Sent to the Arizona Republic, Dec 22, 2009:
I suspect that the reason that Phoenix's new "high-tech school (is) off to (a) slow start," (Dec 20) is that prospective students know something that school administrators don't: There is no shortage of experts in science and technology in the US. A number of recent studies, in fact, conclude that there is a surplus. Students are not interested in preparing for jobs that don't exist.
Bracey, G. 2009. Education Hell: Rhetoric Vs. Reality. Alexandra, VA: Educational Research Service.
Teitelbaum, M. 2007. Testimony before the Subcommittee on Technology and Innovation. Committee on Science and Technology, U.S. House of Representatives, Washington, DC, November 6, 2007
Toppo, G. and Vergano, D. 2009. Scientist shortage? Maybe not. USA Today, August 9, 2009
High-tech school off to slow start
CREST in northeast Phoenix still aims to enroll 150 for its 2010 freshman class
by Eugene Scott - Dec. 20, 2009
The Arizona Republic
A new high school expected to boost the number of Arizona's science and technology professionals has attracted interest from only about half of the number of students it plans to enroll in the fall.
The Center for Research in Engineering, Science and Technology hopes to enroll as many as 150 students in its freshman class when it opens in northeast Phoenix in fall 2010, but so far slightly more than 60 students have submitted applications for the "small, specialty" school.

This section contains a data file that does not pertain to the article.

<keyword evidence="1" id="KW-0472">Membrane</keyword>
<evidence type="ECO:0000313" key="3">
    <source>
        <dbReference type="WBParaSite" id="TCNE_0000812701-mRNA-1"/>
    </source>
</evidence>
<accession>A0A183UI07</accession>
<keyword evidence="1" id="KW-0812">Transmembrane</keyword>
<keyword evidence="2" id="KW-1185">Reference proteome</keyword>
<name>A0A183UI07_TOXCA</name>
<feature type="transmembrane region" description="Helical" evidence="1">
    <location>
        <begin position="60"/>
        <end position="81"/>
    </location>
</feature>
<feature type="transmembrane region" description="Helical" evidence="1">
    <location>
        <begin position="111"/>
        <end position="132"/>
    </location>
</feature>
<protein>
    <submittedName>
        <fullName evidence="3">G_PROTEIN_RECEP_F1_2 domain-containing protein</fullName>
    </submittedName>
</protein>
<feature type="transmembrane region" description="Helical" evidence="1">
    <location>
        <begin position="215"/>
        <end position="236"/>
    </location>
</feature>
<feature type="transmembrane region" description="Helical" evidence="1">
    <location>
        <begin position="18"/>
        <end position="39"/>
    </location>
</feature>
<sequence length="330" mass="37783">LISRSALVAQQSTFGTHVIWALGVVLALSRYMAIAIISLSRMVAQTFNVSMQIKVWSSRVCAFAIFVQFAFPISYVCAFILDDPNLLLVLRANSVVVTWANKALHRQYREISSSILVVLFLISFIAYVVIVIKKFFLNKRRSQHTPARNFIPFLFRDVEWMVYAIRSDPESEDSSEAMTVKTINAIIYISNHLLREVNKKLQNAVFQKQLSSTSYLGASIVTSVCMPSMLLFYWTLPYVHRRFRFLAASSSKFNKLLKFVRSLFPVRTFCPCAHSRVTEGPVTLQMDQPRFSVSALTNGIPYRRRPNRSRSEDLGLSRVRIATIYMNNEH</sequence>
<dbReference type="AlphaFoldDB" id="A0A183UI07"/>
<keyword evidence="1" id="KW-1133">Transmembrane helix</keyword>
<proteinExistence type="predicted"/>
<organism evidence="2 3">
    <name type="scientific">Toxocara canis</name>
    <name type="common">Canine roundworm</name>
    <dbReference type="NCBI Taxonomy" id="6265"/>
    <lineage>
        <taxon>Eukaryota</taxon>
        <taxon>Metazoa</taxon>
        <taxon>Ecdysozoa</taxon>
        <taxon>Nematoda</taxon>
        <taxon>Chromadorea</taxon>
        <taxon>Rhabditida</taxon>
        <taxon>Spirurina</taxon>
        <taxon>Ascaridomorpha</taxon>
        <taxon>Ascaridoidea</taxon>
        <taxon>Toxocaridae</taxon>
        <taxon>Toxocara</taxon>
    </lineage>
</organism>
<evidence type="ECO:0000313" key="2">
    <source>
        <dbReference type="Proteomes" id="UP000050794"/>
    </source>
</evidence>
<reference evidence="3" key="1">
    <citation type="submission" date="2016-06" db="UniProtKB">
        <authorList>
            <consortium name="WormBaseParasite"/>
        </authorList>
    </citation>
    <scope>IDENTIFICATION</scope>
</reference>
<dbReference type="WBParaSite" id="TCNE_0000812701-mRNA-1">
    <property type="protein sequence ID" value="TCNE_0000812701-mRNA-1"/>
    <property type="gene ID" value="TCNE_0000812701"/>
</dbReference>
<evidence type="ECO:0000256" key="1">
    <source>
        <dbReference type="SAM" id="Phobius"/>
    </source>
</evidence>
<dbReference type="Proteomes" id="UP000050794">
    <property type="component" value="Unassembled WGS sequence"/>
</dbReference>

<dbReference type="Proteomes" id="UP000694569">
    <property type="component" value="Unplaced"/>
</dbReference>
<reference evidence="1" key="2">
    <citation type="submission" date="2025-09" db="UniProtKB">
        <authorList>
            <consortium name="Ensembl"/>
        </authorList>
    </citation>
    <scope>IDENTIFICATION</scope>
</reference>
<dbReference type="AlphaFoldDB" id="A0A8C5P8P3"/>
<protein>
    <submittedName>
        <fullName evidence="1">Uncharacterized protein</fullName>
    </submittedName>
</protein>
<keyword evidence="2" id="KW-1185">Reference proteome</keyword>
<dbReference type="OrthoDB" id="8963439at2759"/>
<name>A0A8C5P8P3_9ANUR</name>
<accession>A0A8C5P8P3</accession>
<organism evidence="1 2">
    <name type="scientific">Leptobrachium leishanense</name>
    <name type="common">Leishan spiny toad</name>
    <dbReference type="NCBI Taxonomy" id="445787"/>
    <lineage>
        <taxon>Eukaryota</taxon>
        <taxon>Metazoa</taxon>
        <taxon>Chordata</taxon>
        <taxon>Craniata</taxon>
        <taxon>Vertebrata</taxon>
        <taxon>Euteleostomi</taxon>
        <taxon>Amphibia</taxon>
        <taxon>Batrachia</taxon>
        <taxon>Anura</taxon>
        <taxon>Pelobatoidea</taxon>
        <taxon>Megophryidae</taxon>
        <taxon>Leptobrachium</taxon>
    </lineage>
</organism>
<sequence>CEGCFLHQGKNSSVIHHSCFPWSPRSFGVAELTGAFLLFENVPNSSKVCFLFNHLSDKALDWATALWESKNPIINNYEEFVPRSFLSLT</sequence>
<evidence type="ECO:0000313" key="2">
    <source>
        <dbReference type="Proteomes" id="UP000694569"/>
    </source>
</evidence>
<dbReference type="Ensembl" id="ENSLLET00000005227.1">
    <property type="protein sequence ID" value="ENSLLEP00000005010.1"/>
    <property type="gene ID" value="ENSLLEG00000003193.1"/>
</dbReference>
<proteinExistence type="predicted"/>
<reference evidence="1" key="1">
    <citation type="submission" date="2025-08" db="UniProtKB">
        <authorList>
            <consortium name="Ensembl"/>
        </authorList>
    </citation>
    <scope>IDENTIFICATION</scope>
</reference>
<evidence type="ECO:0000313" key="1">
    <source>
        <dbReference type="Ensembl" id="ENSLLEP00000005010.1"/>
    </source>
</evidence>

CREST will be part of the Paradise Valley Unified School District but will be open to students who live outside the district's boundaries. School officials have visited every district eighth-grade science class to talk about the school.
"We're working with some marketing people that are helping us understand the best way to go forward with sharing this with students outside of our district right now," said Kathy Lahlum, an adviser to the school.
The school, on the campus of Paradise Valley High School at 40th Street and Bell Road, will focus on science, technology, engineering and math (STEM).
Phoenix proposed a grant two years ago to encourage Phoenix high schools
to offer programs that could increase the number of high-school graduates planning to pursue STEM-related careers and post-secondary education. Having a limited number of students graduating from Arizona colleges entering STEM-related fields is a major threat to Arizona's economy, said Phoenix Mayor Phil Gordon at the school's groundbreaking.
"This has been about job creation, too," he said. "Now we get to put lots of people to work."
School officials hope to partner with professionals in the Valley's technology- and engineering-related industries to provide instruction, internships and community service activities.
"I retired recently after 47 years working for some of the electrical-equipment manufacturers in the area, so I'd be interested in helping in whatever way I can," said Peter Kienast, a former electrical engineer who has worked with Arizona Public Service and Salt River Project. "I feel like what they are trying to do is a very good thing."
The school will have a hands-on curriculum allowing students to research and develop biotechnology projects while spending a lot of time in laboratories, possibly at local colleges and universities. Officials have met with individuals in the state's university communities to ensure that CREST students will transition seamlessly into the schools' STEM programs.
"I've heard nothing from the sustainability and biotechnology sectors," Lahlum said. "I'm pushing really hard in that direction, with plans to do that right after the beginning of the year."